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Voice Recognition

red61544

I was reading a story on Literotica and was distracted by the author's misuse of many words. Somewhere in the second chapter, it hit me - he was using a voice recognition program to write the story. Mistakes like "hour" instead of "our", confusion of "two", "too", and "to", "red" instead of "read" happened too many times. Obviously, the program this author was using did not have a logic test built into it. The best of the voice recognition programs automatically test the logic of words in the context of the sentence; the cheaper ones don't. Has anyone ever tried to dictate a story using voice recognition? If so, how successful were you? I've used Dragon which is considered one of the best, but my success with it was limited. I can't imagine using it successfully for anything more than dictating notes.

docholladay

@red61544

Part of that problem is that the wrong word is not always spotted by grammar checkers or other tools.

From what I have observed in the past a voice recognition program has to be trained to recognize the individual user's voice and accent.

Even writers who don't use speech programs have that problem at times. Fingers hitting the keys faster than they realize maybe.

REP

I read a story with similar errors once. I thought the writer was playing some type of game by deliberately using the wrong homonyms. I never considered a voice recognition system being the cause of the errors. Of course, most writers seem to proof and edit their stories before posting them. So that doesn't seem like a valid reason, unless of course the writer is too lazy to do what he should before posting.

Replies:   Switch Blayde
Switch Blayde

@REP

Of course, most writers seem to proof and edit their stories before posting them. So that doesn't seem like a valid reason, unless of course the writer is too lazy to do what he should before posting.


Or blind

Replies:   docholladay  REP  sejintenej
docholladay

@Switch Blayde

Or blind


Definitely. I once had a friend who was blind and used JAWS a major voice recognition program. That was when I first ran across one of the causes of the problem. He was the one who first told me how much time it took to train the program for his usage. One thing he had to learn to do was spell certain words instead of speaking them when using the program.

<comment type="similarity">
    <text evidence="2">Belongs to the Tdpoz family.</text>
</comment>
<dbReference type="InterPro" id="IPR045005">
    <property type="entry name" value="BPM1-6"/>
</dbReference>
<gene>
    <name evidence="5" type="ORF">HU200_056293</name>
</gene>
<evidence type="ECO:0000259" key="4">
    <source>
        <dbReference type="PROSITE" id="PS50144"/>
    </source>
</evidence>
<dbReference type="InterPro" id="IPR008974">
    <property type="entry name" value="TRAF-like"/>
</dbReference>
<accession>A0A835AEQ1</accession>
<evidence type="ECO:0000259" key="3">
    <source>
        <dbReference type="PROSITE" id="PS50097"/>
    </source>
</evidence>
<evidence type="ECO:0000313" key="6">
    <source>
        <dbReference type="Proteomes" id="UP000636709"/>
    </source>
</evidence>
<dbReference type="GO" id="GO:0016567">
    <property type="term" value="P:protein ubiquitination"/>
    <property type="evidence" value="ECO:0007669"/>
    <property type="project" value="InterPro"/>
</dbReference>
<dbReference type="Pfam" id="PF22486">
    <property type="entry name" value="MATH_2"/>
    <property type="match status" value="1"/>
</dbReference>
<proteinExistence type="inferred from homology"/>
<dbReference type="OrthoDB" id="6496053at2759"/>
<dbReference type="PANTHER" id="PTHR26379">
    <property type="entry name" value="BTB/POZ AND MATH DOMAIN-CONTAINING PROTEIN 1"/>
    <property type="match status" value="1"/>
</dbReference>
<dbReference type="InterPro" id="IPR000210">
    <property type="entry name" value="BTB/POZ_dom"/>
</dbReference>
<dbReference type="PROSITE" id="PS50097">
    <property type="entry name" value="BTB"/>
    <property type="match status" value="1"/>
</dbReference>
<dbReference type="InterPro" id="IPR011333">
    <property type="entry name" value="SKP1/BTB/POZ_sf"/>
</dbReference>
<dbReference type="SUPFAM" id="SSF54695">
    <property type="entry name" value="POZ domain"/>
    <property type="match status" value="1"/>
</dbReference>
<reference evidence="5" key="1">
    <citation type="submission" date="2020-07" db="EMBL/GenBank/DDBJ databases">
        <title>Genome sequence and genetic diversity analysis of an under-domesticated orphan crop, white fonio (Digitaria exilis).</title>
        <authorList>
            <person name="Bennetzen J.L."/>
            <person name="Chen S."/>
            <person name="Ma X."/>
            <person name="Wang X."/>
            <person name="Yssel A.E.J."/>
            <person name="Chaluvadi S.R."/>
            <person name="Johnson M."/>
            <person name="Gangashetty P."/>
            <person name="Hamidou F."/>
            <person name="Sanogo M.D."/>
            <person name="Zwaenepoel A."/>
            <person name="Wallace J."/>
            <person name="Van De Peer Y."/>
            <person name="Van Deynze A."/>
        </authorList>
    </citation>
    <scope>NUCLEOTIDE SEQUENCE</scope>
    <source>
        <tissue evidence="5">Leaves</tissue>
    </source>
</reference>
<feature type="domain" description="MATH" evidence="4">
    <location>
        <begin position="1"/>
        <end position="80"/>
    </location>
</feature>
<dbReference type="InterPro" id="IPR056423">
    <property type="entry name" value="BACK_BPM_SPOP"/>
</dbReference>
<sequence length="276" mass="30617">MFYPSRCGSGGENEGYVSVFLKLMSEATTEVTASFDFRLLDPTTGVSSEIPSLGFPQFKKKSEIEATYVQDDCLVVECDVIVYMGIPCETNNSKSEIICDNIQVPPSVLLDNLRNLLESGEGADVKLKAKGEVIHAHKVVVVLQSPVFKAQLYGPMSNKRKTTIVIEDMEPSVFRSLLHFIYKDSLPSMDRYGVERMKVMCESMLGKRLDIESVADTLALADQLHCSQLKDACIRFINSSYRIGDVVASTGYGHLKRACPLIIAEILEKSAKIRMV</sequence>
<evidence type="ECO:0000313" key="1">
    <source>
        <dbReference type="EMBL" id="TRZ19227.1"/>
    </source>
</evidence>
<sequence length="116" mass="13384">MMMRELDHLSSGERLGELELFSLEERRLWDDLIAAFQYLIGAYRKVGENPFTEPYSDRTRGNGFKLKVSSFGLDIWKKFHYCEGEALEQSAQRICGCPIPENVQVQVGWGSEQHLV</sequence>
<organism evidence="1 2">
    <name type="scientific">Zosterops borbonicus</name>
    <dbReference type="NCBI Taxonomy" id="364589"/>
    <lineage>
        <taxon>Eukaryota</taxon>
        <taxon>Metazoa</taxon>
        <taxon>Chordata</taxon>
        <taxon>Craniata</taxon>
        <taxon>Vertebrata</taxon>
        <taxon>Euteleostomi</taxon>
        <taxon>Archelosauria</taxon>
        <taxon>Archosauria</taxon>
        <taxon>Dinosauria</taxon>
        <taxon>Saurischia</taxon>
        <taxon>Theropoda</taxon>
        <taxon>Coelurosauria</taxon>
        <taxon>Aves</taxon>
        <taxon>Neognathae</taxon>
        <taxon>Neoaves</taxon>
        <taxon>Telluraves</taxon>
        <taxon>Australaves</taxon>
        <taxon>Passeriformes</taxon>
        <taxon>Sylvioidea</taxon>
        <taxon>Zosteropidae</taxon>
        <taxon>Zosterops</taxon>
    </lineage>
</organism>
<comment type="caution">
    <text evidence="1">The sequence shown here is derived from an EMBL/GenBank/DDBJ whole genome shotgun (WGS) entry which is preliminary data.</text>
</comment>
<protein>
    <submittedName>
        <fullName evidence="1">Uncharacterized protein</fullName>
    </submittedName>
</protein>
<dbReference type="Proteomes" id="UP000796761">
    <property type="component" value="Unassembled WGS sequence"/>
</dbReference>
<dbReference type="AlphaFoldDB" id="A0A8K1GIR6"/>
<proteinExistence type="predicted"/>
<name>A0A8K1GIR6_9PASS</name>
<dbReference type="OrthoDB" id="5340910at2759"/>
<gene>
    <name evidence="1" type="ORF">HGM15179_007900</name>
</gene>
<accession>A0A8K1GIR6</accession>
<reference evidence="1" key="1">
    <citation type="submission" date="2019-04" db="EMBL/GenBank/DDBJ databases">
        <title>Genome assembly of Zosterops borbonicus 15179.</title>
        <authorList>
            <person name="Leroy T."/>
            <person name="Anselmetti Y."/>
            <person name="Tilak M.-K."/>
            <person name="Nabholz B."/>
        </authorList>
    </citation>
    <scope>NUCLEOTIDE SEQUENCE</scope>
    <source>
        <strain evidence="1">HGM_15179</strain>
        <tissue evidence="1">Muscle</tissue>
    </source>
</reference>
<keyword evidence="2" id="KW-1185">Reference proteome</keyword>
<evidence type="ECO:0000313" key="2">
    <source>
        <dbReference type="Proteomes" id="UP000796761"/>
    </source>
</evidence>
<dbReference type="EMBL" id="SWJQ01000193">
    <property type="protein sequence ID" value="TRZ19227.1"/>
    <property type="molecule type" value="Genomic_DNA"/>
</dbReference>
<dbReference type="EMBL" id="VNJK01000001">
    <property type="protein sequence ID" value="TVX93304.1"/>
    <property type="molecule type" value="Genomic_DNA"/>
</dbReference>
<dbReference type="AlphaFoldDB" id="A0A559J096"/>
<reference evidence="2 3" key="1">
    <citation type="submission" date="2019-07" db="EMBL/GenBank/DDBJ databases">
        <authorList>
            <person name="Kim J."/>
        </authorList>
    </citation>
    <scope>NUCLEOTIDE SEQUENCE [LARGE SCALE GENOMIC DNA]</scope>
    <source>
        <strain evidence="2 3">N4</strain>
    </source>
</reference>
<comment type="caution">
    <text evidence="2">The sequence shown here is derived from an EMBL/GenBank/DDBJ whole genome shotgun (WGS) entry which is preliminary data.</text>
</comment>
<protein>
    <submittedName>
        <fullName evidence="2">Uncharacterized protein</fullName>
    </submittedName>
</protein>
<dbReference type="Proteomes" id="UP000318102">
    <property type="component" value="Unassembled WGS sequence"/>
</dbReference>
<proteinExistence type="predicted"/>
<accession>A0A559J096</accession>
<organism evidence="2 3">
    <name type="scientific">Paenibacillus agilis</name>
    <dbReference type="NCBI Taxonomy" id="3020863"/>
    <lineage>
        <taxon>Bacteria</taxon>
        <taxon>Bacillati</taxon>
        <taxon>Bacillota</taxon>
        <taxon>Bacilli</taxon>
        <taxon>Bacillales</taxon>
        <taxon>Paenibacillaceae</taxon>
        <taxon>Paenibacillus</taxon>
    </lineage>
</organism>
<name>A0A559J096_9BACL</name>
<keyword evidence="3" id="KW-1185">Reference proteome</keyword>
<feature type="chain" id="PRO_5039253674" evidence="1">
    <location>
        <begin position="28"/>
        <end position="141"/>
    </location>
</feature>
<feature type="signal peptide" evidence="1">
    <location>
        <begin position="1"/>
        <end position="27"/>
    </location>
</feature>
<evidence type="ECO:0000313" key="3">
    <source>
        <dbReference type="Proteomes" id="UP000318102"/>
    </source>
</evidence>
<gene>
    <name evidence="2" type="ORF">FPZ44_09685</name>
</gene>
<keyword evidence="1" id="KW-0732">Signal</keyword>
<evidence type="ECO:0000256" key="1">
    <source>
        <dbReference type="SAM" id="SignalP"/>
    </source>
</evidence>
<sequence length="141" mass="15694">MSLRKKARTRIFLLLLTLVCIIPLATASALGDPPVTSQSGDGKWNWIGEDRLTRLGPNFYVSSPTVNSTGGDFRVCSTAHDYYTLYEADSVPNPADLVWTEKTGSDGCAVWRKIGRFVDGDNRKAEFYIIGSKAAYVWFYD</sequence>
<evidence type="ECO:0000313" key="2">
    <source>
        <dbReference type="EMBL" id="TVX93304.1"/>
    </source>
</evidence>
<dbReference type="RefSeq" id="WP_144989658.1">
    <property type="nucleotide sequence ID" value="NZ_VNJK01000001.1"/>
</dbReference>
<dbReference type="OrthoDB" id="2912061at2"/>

REP

@Switch Blayde

That did cross my mind. I would expect such a person to have an editor or assistant to help him prior to posting.

Replies:   docholladay
docholladay

@REP

They can be just as proud and independent as anyone else. Some can probably be even more hard headed about doing for themselves.

Just look around at how many so-called handicapped people insist on doing things themselves instead of asking for help.

Replies:   REP
Ernest Bywater
Updated:

@red61544


I've used Dragon which is considered one of the best, but my success with it was limited.


A lot will depend on which version you purchase, and how much time you spend sorting it out to begin with. 20 years ago I worked on a military base and we had to buy an early copy of Dragon Dictate for a Warrant Officer who had suffered a bad injury to his arm, but was retained in a non-combat role for his expertise. The down side was typing the many reports on the computer made his arm worse. Enter Dragon Dictate, 3 weeks of meticulous training to get it to work with his speech patterns, and he was dictating very complex reports with no errors faster than he used to be able to type.

I can't remember his name, but I do know one of the good authors here on SoL uses a much more recent version of Dragon to write his stories, and they don't have any errors in them. He has severe eye-sight issues and does have an editor give them a final going over before he posts the stories, but the editor says there's very little for him to do on them, it's more a confirmation process.

In both cases the key was the training of the software to work the way the user wants. One important way of getting the training right is to have a very different way of saying the commands to the way you say the same words as a text item. As it was explained to me, when he says the word command as a text item is sound like co-man-d (like most people pronounce the word), while when given as the code word to change to the Command Function mode he says it as coo-ma-end so it sounds very different. The same is true of many other of the function words. This was a deliberate act in the training process to minimise the confusion. He also does something similar with many of the words that sound similar - to=to, to-oo=too, two-be=two type of differences in the words. A lot of memory and training needed, but he gets a perfect result in the output.